Are Family Conditions and Individual Factors an Obstacle for Aboriginal Students' Health?

2.50
Hdl Handle:
http://hdl.handle.net/10755/304036
Category:
Full-text
Type:
Presentation
Title:
Are Family Conditions and Individual Factors an Obstacle for Aboriginal Students' Health?
Author(s):
Yang, Rea-Jeng; Chin, Wen-Jou
Lead Author STTI Affiliation:
Non-member
Author Details:
Rea-Jeng Yang, PhD, rea@ntunhs.edu.tw; Wen-Jou Chin, BS;
Abstract:

Session presented on: Tuesday, July 23, 2013

Purpose: The aim of this study was to examine whether the health events in the campus are best understood as effects of race, gender, and socioeconomic status.

Methods: A retrospective chart review was used. The data set was from the school-based health recording at the isolated, high minority junior high school in Taiwan. Our sample size was the entire 202 students in the school that have completed three academic-years, ranging from the 7th - 9th grade.

Results: 'Out of the 202 students studied, 57.4 % were boys and 33.2% aboriginal and 66.8% non-aboriginals. A total of 24.9% of the students lived without parents and 19.6% of students reported their families economic status was within the poor or poverty line. The total number of health problems was 887, that is, the average frequency of health problem was 4.4'5.4 per student. The health problems were ranked as follows: physical illness (416, 46.9%), injury (372, 41.9%), and emotional distress (99, 11.2%). 51% of the students, had experienced both physical and emotional health problems during their three-years learning period. Physical illness, injury, and emotional problems recurrence accounted for 22.2%, 29.2% and 4.5%, respectively. However, the amounts of health problems among the subjects decreased across the grades (404, 304, and 179, respectively). Aboriginal students were found to have more significant morbidity of health problems than non-aboriginal students (p < .05). Variables such as aboriginal, male students living without parents, and difficulty in family finance were significantly related to the students' health problems in the campus.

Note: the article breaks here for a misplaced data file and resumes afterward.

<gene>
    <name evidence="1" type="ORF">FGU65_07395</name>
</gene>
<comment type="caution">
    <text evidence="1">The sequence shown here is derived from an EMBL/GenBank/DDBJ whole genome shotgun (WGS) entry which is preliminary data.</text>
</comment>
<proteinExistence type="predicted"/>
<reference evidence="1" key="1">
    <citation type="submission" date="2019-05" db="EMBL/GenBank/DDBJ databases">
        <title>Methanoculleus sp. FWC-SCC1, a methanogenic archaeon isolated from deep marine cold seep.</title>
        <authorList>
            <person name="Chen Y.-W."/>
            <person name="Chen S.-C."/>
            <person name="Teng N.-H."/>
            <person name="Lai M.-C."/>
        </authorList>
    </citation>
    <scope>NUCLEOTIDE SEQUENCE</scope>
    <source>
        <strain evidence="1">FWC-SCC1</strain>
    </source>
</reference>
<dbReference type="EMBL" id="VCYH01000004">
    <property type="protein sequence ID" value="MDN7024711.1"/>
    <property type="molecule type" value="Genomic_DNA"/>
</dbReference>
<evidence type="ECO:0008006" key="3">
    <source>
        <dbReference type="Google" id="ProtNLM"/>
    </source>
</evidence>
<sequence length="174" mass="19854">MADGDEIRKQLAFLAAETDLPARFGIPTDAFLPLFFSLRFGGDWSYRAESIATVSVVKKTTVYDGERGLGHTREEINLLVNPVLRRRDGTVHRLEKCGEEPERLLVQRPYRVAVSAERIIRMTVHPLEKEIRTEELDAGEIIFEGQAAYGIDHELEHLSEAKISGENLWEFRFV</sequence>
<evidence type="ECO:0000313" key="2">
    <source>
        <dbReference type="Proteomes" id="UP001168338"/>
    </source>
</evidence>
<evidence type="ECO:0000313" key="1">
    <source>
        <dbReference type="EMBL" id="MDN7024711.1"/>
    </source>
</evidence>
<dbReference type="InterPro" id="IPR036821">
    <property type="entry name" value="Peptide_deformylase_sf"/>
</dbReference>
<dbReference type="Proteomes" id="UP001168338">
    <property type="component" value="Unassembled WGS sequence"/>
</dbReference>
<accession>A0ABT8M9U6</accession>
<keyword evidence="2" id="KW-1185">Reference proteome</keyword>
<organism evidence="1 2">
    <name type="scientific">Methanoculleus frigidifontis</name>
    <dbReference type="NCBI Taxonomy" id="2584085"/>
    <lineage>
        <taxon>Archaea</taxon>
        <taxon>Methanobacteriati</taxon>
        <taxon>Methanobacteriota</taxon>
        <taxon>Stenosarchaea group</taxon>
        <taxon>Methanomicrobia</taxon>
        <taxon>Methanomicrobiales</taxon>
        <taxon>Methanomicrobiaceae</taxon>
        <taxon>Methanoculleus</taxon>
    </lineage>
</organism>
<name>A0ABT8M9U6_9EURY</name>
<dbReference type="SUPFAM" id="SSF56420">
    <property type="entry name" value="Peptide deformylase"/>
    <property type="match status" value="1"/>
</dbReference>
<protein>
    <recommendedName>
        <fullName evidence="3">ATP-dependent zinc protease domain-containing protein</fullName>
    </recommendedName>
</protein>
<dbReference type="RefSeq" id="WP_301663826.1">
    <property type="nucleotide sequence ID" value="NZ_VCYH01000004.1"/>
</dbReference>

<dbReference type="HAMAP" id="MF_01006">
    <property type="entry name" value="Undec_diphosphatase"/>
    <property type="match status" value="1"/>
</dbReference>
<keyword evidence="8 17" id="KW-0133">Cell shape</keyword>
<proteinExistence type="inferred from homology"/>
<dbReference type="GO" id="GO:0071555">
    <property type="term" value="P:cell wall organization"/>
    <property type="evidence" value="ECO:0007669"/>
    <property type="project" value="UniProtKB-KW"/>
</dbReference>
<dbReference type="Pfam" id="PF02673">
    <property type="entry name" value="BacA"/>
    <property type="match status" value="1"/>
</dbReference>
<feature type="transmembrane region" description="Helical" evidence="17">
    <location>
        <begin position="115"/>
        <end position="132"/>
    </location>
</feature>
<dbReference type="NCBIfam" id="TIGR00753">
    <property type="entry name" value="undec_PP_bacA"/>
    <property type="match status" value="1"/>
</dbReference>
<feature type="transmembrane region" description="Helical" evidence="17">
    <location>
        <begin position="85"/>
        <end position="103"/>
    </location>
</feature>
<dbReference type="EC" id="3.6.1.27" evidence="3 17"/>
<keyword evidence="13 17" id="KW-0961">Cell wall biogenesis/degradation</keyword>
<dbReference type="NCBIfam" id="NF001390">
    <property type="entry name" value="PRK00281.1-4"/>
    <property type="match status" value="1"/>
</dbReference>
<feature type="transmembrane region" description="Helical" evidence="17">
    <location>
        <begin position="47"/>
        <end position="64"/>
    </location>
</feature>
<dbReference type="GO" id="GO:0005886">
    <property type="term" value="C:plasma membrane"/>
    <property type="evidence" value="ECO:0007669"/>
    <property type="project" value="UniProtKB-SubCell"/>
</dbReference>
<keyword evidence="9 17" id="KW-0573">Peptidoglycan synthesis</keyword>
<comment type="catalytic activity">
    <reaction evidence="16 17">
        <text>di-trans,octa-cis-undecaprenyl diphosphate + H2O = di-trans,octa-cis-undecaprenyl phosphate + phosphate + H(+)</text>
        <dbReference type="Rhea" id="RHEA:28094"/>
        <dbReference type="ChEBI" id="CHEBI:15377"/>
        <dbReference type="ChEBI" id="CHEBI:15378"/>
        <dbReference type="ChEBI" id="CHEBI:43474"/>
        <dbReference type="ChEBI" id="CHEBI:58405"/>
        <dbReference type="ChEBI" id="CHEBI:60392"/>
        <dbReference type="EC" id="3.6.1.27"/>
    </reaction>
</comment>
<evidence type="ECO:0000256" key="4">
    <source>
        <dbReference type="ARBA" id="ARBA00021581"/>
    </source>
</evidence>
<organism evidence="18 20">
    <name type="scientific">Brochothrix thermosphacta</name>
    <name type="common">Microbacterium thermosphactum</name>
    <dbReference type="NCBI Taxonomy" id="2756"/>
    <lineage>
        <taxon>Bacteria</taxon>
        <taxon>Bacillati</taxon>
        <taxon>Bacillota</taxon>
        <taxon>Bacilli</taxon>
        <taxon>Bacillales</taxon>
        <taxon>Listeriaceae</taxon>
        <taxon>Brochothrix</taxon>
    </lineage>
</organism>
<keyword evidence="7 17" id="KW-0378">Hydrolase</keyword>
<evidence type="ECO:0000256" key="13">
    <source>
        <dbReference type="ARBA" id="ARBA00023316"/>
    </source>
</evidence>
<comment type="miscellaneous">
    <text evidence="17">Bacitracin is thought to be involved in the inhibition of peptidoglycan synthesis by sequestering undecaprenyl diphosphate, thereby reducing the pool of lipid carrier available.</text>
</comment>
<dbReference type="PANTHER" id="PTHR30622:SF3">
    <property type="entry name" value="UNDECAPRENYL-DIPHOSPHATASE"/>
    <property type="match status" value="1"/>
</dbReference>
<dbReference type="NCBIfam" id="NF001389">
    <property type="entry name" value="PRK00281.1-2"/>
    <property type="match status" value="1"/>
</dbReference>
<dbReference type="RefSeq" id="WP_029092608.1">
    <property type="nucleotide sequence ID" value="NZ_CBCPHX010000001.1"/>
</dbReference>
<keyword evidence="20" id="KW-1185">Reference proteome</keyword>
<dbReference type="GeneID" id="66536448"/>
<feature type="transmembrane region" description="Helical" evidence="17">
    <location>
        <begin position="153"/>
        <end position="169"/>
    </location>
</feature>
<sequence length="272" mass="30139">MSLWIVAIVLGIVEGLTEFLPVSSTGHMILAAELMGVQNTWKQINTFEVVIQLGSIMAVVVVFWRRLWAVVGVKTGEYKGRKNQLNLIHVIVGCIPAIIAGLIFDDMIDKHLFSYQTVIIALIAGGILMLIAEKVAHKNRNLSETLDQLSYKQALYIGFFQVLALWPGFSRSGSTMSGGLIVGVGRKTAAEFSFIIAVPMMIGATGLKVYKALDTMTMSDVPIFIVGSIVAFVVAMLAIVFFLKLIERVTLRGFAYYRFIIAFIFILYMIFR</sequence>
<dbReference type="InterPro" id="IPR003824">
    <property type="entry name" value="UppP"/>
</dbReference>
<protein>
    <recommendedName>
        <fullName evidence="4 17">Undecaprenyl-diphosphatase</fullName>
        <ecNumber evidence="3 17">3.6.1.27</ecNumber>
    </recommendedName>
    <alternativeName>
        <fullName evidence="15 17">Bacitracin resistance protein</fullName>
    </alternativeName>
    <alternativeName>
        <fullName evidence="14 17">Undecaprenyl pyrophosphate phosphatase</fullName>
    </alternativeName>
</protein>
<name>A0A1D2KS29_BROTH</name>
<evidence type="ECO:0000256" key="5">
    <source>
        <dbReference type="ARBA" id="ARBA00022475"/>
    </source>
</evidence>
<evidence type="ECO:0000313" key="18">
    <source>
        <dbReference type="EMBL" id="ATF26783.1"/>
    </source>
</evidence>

Conclusion: The aboriginal students in families with poor economical status remained at a disadvantaged situation, despite having the Nation Health Insurance coverage system. Furthermore, added efforts are needed to ensure that more eligible students are enrolled in high-touch health programs. Equally, non-financial barriers to health care must be addressed in order to reduce health inequities.

Keywords:
chart review; health problems; Aboriginal students
Repository Posting Date:
22-Oct-2013
Date of Publication:
22-Oct-2013 ; 22-Oct-2013
Conference Date:
2013
Conference Name:
24th International Nursing Research Congress
Conference Host:
Sigma Theta Tau International, the Honor Society of Nursing
Conference Location:
Prague, Czech Republic
Description:
24th International Nursing Research Congress Theme: Bridge the Gap Between Research and Practice Through Collaboration. Held at the Hilton Prague Hotel.

Full metadata record

DC FieldValue Language
dc.language.isoen_USen_GB
dc.language.isoenen
dc.type.categoryFull-texten